Mother of all mad mums
When I was a kid, I bought a mouse from a pet shop in Timaru. It cost 50 cents. A real bargain considering it was pregnant and would eventually become six mice.
OPINION: It didn't smell great so mum made me keep it in a cage in the garage lined with shredded newspaper.
Anyway, mousie had five offspring and promptly ate a couple of them. I've been keeping a wary eye on my own mother ever since.
Salmon are kinder. They literally die to breed. I'm told that they do that so their carcasses rot, insects breed on them, and their baby fish can have a good feed when they hatch.
Those parents give their lives and bodies to feed kids they will never meet. Still, I would never even consider eating my mother.
Then I found out about these monkeys in India where each group is dominated by a single male. If another male wins a violent challenge to lead the group, all infants of the females are then killed.
Then sometimes I hear that parents don't get to sleep in once they have children, and then spend the next 15 years driving them places.
This leads me to the obvious conclusion that parenthood of any description is not easy. You're either awake, eating your kids, killing them, dropping them at a sports match or letting them feed on your rotting carcass.
I said in a previous column that I no longer desired children of my own but I'd often thought I would have made a decent mother.
Then I got a cat. Oh my very giddy aunt, this foray into being a pet owner has shown me that parenting probably was never for me. I am an absolute helicopter parent. I watch everything that poor cat does and woe betide the unsuspecting visitor who innocently wanders through the house and has to be shown all of PussPuss's "tricks".
I am reminding myself of certain relations who narrate and demand I watch their new offspring.
"Look! She's about to clap hands!"
"Look! He's trying to walk!"
"Look! Bi-lateral waving and other vaguely interesting motor control developments!"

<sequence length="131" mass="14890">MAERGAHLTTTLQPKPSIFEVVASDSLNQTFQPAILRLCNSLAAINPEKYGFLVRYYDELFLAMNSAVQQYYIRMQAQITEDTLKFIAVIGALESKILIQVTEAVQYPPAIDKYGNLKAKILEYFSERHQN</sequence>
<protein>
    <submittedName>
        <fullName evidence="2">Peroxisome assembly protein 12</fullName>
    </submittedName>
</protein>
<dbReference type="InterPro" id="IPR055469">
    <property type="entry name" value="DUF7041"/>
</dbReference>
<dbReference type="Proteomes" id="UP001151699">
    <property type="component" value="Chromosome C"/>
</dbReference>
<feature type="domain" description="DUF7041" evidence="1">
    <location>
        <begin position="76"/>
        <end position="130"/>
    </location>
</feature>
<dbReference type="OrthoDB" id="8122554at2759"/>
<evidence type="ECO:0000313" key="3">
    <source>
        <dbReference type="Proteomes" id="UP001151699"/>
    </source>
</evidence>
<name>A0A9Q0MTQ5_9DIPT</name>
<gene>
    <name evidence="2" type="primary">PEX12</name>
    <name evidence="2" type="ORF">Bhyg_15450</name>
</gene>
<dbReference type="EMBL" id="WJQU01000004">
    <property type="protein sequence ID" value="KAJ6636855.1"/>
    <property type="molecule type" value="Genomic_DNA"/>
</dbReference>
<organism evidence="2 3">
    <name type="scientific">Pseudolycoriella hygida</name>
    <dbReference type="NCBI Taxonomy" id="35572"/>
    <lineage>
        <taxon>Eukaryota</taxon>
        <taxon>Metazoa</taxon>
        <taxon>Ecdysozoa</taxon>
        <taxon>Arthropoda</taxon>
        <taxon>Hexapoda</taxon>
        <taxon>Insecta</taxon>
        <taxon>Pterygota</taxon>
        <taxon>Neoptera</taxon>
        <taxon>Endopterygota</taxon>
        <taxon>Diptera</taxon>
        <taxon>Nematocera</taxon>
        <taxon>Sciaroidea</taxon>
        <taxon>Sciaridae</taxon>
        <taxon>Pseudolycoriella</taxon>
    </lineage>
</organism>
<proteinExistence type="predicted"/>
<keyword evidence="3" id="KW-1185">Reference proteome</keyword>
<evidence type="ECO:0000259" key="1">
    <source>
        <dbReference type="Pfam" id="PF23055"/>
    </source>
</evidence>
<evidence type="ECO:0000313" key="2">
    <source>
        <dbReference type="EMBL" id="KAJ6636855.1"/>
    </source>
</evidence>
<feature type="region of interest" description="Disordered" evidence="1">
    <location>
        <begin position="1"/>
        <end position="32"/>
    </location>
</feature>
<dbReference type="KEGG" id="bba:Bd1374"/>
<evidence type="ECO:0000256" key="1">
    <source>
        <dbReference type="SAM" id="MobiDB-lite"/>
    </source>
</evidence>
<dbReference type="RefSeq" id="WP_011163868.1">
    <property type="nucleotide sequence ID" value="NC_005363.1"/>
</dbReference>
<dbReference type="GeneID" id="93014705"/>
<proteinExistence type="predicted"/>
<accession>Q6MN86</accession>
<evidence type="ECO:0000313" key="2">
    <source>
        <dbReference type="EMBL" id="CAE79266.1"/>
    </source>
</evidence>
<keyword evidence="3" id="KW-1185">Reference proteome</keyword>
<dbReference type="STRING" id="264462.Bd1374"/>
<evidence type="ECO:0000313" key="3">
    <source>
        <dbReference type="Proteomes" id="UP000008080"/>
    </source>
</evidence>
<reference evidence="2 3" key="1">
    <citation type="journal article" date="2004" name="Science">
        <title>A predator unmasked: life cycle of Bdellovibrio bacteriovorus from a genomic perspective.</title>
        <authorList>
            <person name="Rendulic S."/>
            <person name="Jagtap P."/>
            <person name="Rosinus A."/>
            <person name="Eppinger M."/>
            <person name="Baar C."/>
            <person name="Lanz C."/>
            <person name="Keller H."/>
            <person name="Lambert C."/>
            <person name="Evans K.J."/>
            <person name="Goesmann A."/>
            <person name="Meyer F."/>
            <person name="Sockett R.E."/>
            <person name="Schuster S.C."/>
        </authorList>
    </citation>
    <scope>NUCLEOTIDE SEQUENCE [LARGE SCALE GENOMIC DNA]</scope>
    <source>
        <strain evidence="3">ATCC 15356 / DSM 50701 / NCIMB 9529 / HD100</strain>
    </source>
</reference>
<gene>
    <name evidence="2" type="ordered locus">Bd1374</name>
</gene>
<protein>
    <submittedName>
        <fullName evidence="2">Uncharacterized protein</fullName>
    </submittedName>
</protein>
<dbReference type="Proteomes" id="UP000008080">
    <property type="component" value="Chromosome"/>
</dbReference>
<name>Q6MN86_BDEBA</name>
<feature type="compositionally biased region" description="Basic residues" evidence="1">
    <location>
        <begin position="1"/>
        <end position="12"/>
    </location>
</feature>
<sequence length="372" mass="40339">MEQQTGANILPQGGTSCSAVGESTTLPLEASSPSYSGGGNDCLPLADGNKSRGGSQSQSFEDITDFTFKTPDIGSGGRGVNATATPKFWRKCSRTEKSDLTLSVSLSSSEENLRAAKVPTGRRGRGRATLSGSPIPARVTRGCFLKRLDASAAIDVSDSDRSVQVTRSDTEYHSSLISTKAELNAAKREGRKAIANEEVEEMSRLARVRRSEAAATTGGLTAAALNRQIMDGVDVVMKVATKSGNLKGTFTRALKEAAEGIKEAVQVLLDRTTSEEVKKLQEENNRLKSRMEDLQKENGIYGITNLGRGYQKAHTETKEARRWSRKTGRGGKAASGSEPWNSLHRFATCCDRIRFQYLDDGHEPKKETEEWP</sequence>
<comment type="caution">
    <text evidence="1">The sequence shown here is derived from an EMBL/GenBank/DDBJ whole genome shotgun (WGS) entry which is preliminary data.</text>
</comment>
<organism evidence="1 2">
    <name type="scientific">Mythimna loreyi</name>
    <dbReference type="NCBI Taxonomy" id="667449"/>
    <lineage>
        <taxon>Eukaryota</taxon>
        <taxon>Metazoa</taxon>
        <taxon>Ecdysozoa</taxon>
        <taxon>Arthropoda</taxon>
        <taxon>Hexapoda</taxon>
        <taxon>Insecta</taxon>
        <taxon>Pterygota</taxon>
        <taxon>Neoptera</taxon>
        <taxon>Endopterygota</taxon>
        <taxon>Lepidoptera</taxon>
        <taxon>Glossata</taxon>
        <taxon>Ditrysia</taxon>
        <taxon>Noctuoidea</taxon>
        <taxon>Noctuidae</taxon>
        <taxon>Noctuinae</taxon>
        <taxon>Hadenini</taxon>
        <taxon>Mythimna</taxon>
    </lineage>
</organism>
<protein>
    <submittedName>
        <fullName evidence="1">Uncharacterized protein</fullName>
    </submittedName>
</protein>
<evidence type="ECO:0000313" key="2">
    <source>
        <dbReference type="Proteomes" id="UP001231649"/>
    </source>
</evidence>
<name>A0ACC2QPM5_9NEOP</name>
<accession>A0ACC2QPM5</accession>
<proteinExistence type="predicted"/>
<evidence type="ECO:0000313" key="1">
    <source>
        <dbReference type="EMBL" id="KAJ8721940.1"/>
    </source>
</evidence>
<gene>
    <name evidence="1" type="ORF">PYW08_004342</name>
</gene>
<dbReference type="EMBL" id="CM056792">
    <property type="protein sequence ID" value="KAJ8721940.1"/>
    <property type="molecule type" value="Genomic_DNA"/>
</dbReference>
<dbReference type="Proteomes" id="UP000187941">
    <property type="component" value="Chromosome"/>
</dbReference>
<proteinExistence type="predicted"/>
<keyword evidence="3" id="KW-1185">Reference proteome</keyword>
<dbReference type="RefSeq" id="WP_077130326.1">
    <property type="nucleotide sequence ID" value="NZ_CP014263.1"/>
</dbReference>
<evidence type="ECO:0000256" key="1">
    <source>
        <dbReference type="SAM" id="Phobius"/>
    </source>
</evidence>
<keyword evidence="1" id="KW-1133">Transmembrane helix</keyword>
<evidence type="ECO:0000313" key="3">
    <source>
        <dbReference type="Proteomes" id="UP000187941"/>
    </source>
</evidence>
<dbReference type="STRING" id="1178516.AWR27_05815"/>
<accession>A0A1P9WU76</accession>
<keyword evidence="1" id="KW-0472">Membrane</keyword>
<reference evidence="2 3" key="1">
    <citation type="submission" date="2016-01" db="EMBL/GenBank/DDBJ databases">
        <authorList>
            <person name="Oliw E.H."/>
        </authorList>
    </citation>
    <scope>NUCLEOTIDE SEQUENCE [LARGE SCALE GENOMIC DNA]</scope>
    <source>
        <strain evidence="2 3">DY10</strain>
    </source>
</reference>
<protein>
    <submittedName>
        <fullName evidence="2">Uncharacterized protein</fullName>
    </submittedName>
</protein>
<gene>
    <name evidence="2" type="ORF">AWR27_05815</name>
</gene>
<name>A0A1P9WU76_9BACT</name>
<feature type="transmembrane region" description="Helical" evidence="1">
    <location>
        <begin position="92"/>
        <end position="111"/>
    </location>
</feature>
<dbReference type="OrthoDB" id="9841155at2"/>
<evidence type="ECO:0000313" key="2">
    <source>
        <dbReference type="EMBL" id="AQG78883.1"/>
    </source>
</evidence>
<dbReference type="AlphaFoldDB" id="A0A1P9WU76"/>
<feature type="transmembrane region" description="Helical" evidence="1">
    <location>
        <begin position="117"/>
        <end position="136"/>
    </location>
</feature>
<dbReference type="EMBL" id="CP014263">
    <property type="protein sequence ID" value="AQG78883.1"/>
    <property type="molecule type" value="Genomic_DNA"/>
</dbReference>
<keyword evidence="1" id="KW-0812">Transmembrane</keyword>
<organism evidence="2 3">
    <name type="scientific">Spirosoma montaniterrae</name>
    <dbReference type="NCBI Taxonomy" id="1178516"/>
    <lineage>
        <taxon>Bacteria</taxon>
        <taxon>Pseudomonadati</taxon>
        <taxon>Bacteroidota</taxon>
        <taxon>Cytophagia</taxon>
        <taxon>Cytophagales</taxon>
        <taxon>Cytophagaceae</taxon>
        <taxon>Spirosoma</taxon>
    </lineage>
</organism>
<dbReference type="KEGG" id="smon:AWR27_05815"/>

These are all the things I vowed I would never do with my own child now here I am, doing worse things with a cat.
"Look! He chases a ball!"
"Look! He fetches a catnip-infused emu!"
I don't even like to let PussPuss out of my sight. Yes, even when I'm sleeping.
I'd never really enjoyed sharing a bed with a cat because of fidgety legs. The minute a cat is settled between my two resting legs, I need to move. I've had a lifelong moratorium on cats on beds but when PussPuss arrived, he started sleeping on the pillow beside my head, right between me and my boyfriend.
It was ideal. I'd wake a few times each night and had something to pat and slowly drift back to sleep. This lasted a few weeks. Then something changed. PussPuss started sleeping on my boyfriend's side, all tucked up in the leeward side of his knees. I was accused of annoying him too much in the night. Now, when I wake up at 3am, I lean over and steal the poor sleeping cat and jam him on the pillow.
At some stage between 4am and the alarm my boyfriend awakes and accuses me of ruining the poor cat's night. I am told that if I was allowed to pat him as much as I wanted then the cat would get a bald spot.
Loving something to death is perfectly natural as I have highlighted above. It's not like I'm planning to eat my cat; in fact it's much more likely I am going to be the rotting carcass it feeds on.
- The Press